Tuesday, 15th June, 2021
Tuesday, 15th June, 2021
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Tourism in the time of pandemic

The frenzy over touring the country’s popular spots continues to reach a crescendo. To the conscious segments of people, the situation is alarming; to say the least. The tourists might be unaware of the deadly fun they are now indulging in. The tour fever has started since the word of the remission in the intensity of the Covid-19 prevalence. Few have felt the need for checking on the real situation. They have little idea that by setting out for an already crowded beach or a popular tourist island amid a festering pandemic, they are, in fact inviting hazards for themselves.

Experts are trying to find out as to how the tourists could become so convinced of a post-pandemic hazard-free situation. But then, when it comes to the people of Bangladesh, they do not care a fig about what health authorities say about hygiene and disease controls. Moreover, many of the people now crowding the Cox’s Bazar, Patenga and Kuakata beaches presumably do not read newspapers regularly. They are, thus, unaware of the resurgence of Covid-19 in Bangladesh. On the other hand, lots of people feel encouraged to visit the beaches after watching the TV grabs of the revelling beach-going people. In short, the pandemic-time tours have lately reached a dreadful level in the country. With the people in general flouting the government-enforced health guidelines, the situation is feared to revert to its earlier dreadfulness. Last time, the government tried to cope with the situation by imposing a ‘shutdown’, restricting the movement of people on roads. In was accompanied by the compulsory wearing of masks while on foot. Tours remained banned in the beginning phase of the pandemic. All tourist spots were declared shut. In the phase of the pandemic’s resurgence different types of troubling scenes dominate the whole spectacle. A common feature stands out among these sights: an anathema for maintaining health protocols, the premier of them being wearing of masks and maintaining physical distance.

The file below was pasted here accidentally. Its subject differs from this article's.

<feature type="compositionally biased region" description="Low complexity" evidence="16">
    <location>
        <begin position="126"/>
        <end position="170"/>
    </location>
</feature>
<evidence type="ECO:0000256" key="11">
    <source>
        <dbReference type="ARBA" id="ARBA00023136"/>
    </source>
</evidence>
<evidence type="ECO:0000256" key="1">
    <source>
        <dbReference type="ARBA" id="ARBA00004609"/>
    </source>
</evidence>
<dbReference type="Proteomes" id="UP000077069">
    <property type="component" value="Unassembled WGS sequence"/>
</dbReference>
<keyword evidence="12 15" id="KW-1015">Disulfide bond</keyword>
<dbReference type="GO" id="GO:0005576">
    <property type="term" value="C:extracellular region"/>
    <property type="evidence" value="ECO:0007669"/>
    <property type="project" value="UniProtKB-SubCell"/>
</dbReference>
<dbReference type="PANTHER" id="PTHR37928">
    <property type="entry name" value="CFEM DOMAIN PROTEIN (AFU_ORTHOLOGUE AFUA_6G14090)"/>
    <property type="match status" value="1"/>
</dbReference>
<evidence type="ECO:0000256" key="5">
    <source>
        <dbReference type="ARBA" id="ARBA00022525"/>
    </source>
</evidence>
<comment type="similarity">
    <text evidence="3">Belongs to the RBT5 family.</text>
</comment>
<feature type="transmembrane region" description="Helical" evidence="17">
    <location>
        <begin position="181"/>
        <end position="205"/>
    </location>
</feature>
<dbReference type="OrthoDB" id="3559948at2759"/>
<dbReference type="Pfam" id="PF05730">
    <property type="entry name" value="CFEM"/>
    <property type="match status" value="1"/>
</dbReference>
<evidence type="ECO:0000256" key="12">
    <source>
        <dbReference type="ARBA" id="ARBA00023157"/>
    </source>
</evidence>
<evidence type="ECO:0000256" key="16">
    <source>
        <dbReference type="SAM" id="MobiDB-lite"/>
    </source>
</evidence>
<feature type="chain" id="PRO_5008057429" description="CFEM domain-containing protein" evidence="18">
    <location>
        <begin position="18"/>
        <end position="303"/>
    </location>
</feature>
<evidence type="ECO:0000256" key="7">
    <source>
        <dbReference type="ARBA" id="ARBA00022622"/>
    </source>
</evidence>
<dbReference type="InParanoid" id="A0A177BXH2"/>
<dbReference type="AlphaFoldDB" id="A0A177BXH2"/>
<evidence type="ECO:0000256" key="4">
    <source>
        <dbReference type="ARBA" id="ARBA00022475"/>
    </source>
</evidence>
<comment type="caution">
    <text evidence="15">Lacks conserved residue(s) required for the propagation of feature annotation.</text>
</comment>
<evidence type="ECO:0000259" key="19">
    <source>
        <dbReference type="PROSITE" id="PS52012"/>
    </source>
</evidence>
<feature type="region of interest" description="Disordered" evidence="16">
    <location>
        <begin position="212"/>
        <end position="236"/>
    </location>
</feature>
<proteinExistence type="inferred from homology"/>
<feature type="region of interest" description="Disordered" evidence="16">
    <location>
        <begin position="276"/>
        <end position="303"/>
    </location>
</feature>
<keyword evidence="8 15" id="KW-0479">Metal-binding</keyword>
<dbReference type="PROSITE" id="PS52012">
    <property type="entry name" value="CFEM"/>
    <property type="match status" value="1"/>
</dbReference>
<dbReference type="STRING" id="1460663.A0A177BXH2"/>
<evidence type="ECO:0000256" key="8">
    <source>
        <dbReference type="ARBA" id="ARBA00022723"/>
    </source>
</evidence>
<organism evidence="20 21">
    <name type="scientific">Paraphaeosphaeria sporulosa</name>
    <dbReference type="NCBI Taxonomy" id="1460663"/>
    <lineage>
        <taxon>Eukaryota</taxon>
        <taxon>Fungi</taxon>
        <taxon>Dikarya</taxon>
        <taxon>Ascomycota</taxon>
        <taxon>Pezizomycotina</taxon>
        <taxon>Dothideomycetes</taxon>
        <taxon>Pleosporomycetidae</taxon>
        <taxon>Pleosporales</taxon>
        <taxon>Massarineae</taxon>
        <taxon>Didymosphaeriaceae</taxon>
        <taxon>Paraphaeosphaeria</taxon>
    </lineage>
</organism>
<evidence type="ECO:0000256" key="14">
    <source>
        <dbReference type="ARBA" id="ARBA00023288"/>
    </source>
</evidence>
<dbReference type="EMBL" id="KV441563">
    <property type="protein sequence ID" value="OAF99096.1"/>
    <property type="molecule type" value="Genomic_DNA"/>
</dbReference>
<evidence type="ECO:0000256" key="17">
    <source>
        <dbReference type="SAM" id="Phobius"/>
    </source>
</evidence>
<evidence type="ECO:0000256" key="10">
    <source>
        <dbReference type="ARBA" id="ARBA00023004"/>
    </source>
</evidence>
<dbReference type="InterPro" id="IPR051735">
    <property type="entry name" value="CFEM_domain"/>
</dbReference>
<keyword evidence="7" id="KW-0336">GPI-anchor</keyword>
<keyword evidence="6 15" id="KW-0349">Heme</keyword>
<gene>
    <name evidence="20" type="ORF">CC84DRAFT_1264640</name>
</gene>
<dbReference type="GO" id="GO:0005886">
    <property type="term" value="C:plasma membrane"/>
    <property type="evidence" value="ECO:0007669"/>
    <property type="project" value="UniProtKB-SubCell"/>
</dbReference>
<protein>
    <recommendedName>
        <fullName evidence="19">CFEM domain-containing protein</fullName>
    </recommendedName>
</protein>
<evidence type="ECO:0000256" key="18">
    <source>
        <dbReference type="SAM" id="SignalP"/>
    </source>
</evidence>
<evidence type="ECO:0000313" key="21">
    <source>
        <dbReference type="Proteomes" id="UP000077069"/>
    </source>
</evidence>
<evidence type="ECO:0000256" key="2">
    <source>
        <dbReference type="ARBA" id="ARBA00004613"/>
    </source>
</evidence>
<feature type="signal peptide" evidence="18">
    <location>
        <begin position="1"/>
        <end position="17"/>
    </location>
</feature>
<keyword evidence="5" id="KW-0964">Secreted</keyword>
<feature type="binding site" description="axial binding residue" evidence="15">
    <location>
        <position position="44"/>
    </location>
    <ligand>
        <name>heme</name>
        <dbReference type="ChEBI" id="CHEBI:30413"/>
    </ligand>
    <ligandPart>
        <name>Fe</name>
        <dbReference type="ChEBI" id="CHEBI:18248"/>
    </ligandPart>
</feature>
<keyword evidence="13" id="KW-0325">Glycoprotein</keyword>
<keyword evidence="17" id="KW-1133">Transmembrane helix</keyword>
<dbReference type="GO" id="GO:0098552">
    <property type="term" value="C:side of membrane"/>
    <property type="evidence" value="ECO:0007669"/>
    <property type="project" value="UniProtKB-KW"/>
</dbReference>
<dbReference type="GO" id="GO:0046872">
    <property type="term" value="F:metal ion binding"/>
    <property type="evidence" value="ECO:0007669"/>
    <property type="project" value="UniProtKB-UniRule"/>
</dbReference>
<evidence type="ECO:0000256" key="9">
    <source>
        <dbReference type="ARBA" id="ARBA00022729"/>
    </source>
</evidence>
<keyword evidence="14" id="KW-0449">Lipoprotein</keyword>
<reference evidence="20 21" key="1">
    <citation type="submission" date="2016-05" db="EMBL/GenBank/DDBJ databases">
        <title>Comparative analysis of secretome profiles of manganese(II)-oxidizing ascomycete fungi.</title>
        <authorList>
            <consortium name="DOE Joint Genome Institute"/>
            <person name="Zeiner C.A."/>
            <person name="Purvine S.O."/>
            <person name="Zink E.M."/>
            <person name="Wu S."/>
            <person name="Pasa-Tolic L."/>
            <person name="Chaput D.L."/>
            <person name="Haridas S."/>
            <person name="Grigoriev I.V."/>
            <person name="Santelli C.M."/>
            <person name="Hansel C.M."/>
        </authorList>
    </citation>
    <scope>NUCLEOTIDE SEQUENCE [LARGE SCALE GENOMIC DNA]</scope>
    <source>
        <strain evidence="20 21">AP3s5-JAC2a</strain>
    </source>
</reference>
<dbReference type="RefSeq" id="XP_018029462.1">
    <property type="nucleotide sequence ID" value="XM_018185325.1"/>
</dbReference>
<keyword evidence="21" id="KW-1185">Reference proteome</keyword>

The scenes of hysteric tourists jostling with one other or idling on the beaches, many frolicking at hilly streams in the other tourist sites point to a self-invented reverie: the country is now free of the pandemic. Their belief may have been strengthened by the people rushing to vaccination centres to have them inoculated against Covid-19. The irony is many tourists are least bothered about being vaccinated. They might be thinking large numbers of people getting vaccinated across the country would weaken the ferocity of the pandemic.

These wishful thoughts and the following mindless activities are feared to snowball into a nightmare. The initial stage of it may witness people in large numbers transmitting the virus and getting infected. After all, from presidents and prime ministers, the kings and queens and the royals to the business tycoons — few are spared by Covid-19. At the mundane level, those who do not break away from their devil-may-care lifestyle can hardly escape the pandemic’s wrath. The present situation in Bangladesh regarding Covid-19 is one filled with both ignorance and wilful defiance. Developments like this prompt the authorities to go tough. It’s because the noncompliance of a few small communities with health guidelines, like physical distance, puts the majority to hazards like being in the path of the ongoing pandemic. At one point of time, the governments bound by constitution to stand by people in their times of distress find themselves with only one option — application of the extreme measure. In the times of the resurgent pandemic of Covid-19, the Bangladesh administration may have no other options before them except enforcing a ‘complete lockdown’.

The Bangladesh situation is unique on many counts. At times, the focus finds itself limited to no single area. Thus the crowded tourist spots eventually fade out in the face of the emergence of other areas of human assemblages. Those spots remain blatantly exposed in the big cities like Dhaka. To many middle and lower-middle class people, the earlier shutdown was a period of staying home as if on a months-long holiday. Storerooms were filled with food items like rice, pulses or potatoes. Going out on the roads without convincing reasons, however, came under prohibition. Plying the roads was off-limits to public transports like buses, taxis etc. Private cars were largely banned. These moderate restrictive measures, in fact, helped create the holidaying mood at the average middle-class homes. It was the people dependent on their daily income who bore the brunt of the shutdown.

In fact, all the urban areas, including Dhaka, nowadays appear to be carousing spots for various strains of the Covid-19 virus. Due to their movement in a sprawling area, people’s congestion doesn’t become prominent. The presence of large numbers of people milling around within narrow confines emerges with all its pandemic-time dreads. A highly troubling feature singling out the tourist spot-centred people is they might be, unwittingly, transmitting the pandemic virus to the vulnerable. The new carriers eventually take the viral scourge to their acquaintances back in their neighbourhoods. On being infected after the incubation period, these groups help in the spread of the virus among large segments of people in different areas. Apart from crowded tourist spots, congested marketplaces also spread the pandemic in almost the same manner. There are fears of the authorities clamping down on the crowded tourist spots — leading to fresh closures. It may or may not have links to Dhaka being under a lockdown. Tourism hit by pandemic-time intermittent closures has already become a global new normal.

 

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